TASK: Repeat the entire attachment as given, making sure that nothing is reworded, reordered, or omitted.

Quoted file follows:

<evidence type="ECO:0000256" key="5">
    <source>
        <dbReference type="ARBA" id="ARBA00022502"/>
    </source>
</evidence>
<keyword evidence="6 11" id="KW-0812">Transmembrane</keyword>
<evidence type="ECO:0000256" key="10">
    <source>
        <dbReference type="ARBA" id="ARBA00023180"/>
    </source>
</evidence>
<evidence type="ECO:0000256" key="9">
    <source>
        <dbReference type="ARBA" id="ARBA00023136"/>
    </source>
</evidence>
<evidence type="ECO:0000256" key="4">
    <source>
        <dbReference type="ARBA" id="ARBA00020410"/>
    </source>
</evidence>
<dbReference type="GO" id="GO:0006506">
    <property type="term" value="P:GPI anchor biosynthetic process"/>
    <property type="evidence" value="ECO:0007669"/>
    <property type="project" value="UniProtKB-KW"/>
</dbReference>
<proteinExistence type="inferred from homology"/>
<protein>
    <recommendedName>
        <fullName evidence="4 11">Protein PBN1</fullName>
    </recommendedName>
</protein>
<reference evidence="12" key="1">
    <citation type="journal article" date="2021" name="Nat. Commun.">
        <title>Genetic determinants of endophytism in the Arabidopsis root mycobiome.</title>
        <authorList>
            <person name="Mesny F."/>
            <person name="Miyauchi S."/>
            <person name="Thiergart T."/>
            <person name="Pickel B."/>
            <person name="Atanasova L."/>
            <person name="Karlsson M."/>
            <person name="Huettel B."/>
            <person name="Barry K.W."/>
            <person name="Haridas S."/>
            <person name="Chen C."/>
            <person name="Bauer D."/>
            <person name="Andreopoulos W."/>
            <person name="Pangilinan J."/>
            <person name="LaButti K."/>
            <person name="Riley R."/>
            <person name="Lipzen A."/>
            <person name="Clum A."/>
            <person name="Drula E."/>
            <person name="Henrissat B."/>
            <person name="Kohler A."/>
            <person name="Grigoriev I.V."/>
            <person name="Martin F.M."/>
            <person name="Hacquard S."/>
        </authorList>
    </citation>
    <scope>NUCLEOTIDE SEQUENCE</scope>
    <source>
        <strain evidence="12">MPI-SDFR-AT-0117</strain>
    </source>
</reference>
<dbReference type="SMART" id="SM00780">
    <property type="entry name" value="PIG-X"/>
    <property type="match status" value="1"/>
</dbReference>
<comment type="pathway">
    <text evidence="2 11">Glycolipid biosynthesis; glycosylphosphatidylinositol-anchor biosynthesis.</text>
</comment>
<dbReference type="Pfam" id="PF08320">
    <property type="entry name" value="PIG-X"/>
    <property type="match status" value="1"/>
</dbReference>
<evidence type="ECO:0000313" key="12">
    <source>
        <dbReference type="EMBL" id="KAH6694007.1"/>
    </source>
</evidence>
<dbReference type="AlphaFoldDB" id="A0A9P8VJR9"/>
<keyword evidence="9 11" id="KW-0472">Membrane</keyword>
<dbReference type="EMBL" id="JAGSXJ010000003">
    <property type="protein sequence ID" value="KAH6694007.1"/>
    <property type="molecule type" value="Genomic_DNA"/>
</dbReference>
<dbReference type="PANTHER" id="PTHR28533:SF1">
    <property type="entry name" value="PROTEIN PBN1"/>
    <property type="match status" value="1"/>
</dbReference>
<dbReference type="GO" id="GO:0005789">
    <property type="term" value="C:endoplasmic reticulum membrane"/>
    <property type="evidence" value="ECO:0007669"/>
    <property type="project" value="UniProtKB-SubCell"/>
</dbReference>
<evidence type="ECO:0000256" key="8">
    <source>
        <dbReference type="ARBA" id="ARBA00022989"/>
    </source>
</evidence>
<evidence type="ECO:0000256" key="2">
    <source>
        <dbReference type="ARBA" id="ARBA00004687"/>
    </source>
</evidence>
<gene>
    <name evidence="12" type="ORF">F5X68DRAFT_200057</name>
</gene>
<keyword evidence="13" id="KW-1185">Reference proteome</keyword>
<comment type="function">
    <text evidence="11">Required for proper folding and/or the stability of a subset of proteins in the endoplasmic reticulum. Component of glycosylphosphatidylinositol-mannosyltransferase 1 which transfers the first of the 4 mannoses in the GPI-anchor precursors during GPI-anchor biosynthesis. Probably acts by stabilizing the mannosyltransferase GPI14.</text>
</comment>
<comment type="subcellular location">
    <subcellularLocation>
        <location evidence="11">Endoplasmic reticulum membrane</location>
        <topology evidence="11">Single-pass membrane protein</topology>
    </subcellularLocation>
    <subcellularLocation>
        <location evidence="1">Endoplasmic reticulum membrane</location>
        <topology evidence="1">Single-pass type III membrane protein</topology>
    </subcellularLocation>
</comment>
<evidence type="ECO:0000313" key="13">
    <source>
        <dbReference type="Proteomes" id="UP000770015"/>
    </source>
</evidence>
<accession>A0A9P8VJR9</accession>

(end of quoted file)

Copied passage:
<evidence type="ECO:0000256" key="5">
    <source>
        <dbReference type="ARBA" id="ARBA00022502"/>
    </source>
</evidence>
<keyword evidence="6 11" id="KW-0812">Transmembrane</keyword>
<evidence type="ECO:0000256" key="10">
    <source>
        <dbReference type="ARBA" id="ARBA00023180"/>
    </source>
</evidence>
<evidence type="ECO:0000256" key="9">
    <source>
        <dbReference type="ARBA" id="ARBA00023136"/>
    </source>
</evidence>
<evidence type="ECO:0000256" key="4">
    <source>
        <dbReference type="ARBA" id="ARBA00020410"/>
    </source>
</evidence>
<dbReference type="GO" id="GO:0006506">
    <property type="term" value="P:GPI anchor biosynthetic process"/>
    <property type="evidence" value="ECO:0007669"/>
    <property type="project" value="UniProtKB-KW"/>
</dbReference>
<proteinExistence type="inferred from homology"/>
<protein>
    <recommendedName>
        <fullName evidence="4 11">Protein PBN1</fullName>
    </recommendedName>
</protein>
<reference evidence="12" key="1">
    <citation type="journal article" date="2021" name="Nat. Commun.">
        <title>Genetic determinants of endophytism in the Arabidopsis root mycobiome.</title>
        <authorList>
            <person name="Mesny F."/>
            <person name="Miyauchi S."/>
            <person name="Thiergart T."/>
            <person name="Pickel B."/>
            <person name="Atanasova L."/>
            <person name="Karlsson M."/>
            <person name="Huettel B."/>
            <person name="Barry K.W."/>
            <person name="Haridas S."/>
            <person name="Chen C."/>
            <person name="Bauer D."/>
            <person name="Andreopoulos W."/>
            <person name="Pangilinan J."/>
            <person name="LaButti K."/>
            <person name="Riley R."/>
            <person name="Lipzen A."/>
            <person name="Clum A."/>
            <person name="Drula E."/>
            <person name="Henrissat B."/>
            <person name="Kohler A."/>
            <person name="Grigoriev I.V."/>
            <person name="Martin F.M."/>
            <person name="Hacquard S."/>
        </authorList>
    </citation>
    <scope>NUCLEOTIDE SEQUENCE</scope>
    <source>
        <strain evidence="12">MPI-SDFR-AT-0117</strain>
    </source>
</reference>
<dbReference type="SMART" id="SM00780">
    <property type="entry name" value="PIG-X"/>
    <property type="match status" value="1"/>
</dbReference>
<comment type="pathway">
    <text evidence="2 11">Glycolipid biosynthesis; glycosylphosphatidylinositol-anchor biosynthesis.</text>
</comment>
<dbReference type="Pfam" id="PF08320">
    <property type="entry name" value="PIG-X"/>
    <property type="match status" value="1"/>
</dbReference>
<evidence type="ECO:0000313" key="12">
    <source>
        <dbReference type="EMBL" id="KAH6694007.1"/>
    </source>
</evidence>
<dbReference type="AlphaFoldDB" id="A0A9P8VJR9"/>
<keyword evidence="9 11" id="KW-0472">Membrane</keyword>
<dbReference type="EMBL" id="JAGSXJ010000003">
    <property type="protein sequence ID" value="KAH6694007.1"/>
    <property type="molecule type" value="Genomic_DNA"/>
</dbReference>
<dbReference type="PANTHER" id="PTHR28533:SF1">
    <property type="entry name" value="PROTEIN PBN1"/>
    <property type="match status" value="1"/>
</dbReference>
<dbReference type="GO" id="GO:0005789">
    <property type="term" value="C:endoplasmic reticulum membrane"/>
    <property type="evidence" value="ECO:0007669"/>
    <property type="project" value="UniProtKB-SubCell"/>
</dbReference>
<evidence type="ECO:0000256" key="8">
    <source>
        <dbReference type="ARBA" id="ARBA00022989"/>
    </source>
</evidence>
<evidence type="ECO:0000256" key="2">
    <source>
        <dbReference type="ARBA" id="ARBA00004687"/>
    </source>
</evidence>
<gene>
    <name evidence="12" type="ORF">F5X68DRAFT_200057</name>
</gene>
<keyword evidence="13" id="KW-1185">Reference proteome</keyword>
<comment type="function">
    <text evidence="11">Required for proper folding and/or the stability of a subset of proteins in the endoplasmic reticulum. Component of glycosylphosphatidylinositol-mannosyltransferase 1 which transfers the first of the 4 mannoses in the GPI-anchor precursors during GPI-anchor biosynthesis. Probably acts by stabilizing the mannosyltransferase GPI14.</text>
</comment>
<comment type="subcellular location">
    <subcellularLocation>
        <location evidence="11">Endoplasmic reticulum membrane</location>
        <topology evidence="11">Single-pass membrane protein</topology>
    </subcellularLocation>
    <subcellularLocation>
        <location evidence="1">Endoplasmic reticulum membrane</location>
        <topology evidence="1">Single-pass type III membrane protein</topology>
    </subcellularLocation>
</comment>
<evidence type="ECO:0000313" key="13">
    <source>
        <dbReference type="Proteomes" id="UP000770015"/>
    </source>
</evidence>
<accession>A0A9P8VJR9</accession>